Charlie's Subtitle Diary
16th November 2008
There are two types of subtitles: pre-recorded and live. It's here I must confess that my adulation is reserved for only one of them: the pre-recorded variety.
As the name suggests, pre-recorded subtitles are carefully compiled before a programme is shown, and later appear with perfect timing, 'in sync' with the words spoken on screen. You see these on TV dramas, comedies and films.
However, I have mixed feelings about live subtitles, which are created on the fly, as a live programme airs, with no rehearsals. You would see this on live TV shows such as news, sport and event television like Strictly Come Dancing.
I wouldn't want live subtitles to disappear, since they make important shows accessible. But to explain my difficulties further, they appear in a very different way to the pre-recorded variety. Sentences scroll, or crawl, onto the screen word by word, often with a frustrating delay of a few seconds after being spoken. Pre-recorded subtitles just get flashed up.
But here's the crux, and the point of this article. As they're created at speed, mistakes regularly creep in to the text that appears on TV. At times this is annoying - when you miss the meaning of a sentence. On the other hand, there's the phenomenon of mistakes being unwittingly hilarious, changing the meaning of what's being said for comedic effect.
To highlight this, I spent a week on the sofa (oh, the hardship) noting the errors I saw. What follows is a diary of my week in front of the box. First, though, here's a video of some of my 'favourite mistakes':
Wednesday 5th November
The subtitles go awry for ten minutes on Sky News' Live at Five. First, Barack Obama is called "a President ball", which should have read "a President for all". Then he's shown telling America that tonight is "Iran said", rather than "your answer". Finally, Sarah Palin wishes Obama "well", which comes up as "wealth".
Breaking from the news, I turn to Blue Peter (BBC One) where presenter Andy Akinwolere says "That's a good one". The subtitle comes up with "Gnat's a good one" instead.
At 7.00pm, I am impressed by the subtitles on Channel 4 News, until I see "Atlanta" transformed into "alapbt ya".
Thursday 6th November
At 11.00pm, Sky News Tonight tells me that "Six tax payers are bailing out the banks", which I think is very generous indeed.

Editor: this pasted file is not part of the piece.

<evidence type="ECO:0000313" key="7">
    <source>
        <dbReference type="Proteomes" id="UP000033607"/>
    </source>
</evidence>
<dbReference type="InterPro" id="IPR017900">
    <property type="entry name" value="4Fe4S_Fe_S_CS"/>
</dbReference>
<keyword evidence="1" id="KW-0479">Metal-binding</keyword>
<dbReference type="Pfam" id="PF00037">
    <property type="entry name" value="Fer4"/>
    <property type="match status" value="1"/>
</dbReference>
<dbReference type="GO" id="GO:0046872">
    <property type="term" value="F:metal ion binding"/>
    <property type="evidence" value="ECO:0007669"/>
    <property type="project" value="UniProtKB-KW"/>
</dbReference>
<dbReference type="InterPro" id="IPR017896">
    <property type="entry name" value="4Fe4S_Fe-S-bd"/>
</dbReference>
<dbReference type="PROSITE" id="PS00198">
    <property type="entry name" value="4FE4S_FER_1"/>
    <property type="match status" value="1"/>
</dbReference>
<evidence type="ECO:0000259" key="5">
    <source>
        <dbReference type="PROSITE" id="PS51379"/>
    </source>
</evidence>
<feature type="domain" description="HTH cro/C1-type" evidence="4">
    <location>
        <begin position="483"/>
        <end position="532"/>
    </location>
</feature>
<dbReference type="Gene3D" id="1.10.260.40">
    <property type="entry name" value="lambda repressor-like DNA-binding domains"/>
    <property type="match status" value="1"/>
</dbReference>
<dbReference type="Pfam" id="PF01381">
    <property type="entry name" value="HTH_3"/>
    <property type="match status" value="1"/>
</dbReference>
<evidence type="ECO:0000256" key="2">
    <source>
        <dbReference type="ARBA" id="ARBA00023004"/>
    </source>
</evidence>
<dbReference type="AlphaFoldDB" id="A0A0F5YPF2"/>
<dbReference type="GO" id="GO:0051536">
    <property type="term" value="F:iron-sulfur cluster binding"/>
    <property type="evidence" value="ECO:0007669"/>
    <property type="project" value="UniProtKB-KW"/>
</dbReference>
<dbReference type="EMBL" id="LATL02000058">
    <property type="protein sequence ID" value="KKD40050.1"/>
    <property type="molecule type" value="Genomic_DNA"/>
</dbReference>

Friday 7th November
In the evening, I struggle to enjoy Have I Got News For You (BBC One), thanks to subtitled jokes that arrive with a two second delay. This is compounded when the Democrats become "the Daily Mailcrats", while Paul Merton's "rings of Saturn" become "rings of satin". In contrast, Newsnight Review (BBC Two) gets a five-star rating from me.
Saturday 8th November
At 1.30pm I tune in to the half-time analysis on Live Ford Football Special (Sky Sports 1). I'm just in time to see Graeme Souness remarking on the rainy weather that "as a player, these are the conditions you want a plane". A water plane, perhaps.
The X Factor - The Result (ITV1) is very well subtitled for a music show, but blots its copy book when "still reeling" becomes "steel reeling".
I return to football on Match of the Day (BBC One) in time to see the players "mock the fact that tomorrow is Remembrance Sunday". Then Arsenal defender Bacary Sagna is fouled "by a zebra", rather than by Manchester United's Patrice Evra. Fortunately the zebra escapes a yellow card.
Sunday 9th November
Monday 10th November
Inside Sport (BBC One) features an interview with footballer Michael Essien where he describes his mother as a "pill yar behind me" (the correct word was "pillar"), before declaring how he loves to play for "begana" (which should read "Ghana"). Meanwhile, on Sky News Tonight, "gesture" becomes "Jets je".
Tuesday 11th November
Both James and Cherry were keen to emphasise the skill of the subtitlers they work with, while admitting that mistakes are impossible to eradicate because of the challenges of live broadcast. James told me: "Live subtitling always has errors - it is impossible to get 100% accuracy over any length of time". Meanwhile, Cherry admitted that stenography is "98-99% accurate", which means that 1-2% of screen time features mistakes.
There was a bright side: Cherry explained that technology may in future "be able to recognise the speech within a broadcast, making subtitling automatic", but that these advances are a few years away.
It seems that the hilarious mistakes in live subtitling will be around for some time yet, leaving the deaf audience with a choice. We can either get frustrated when they appear, or accept them as part of an imperfect form, having a good laugh the next time a "zebra" tackles a footballer ...
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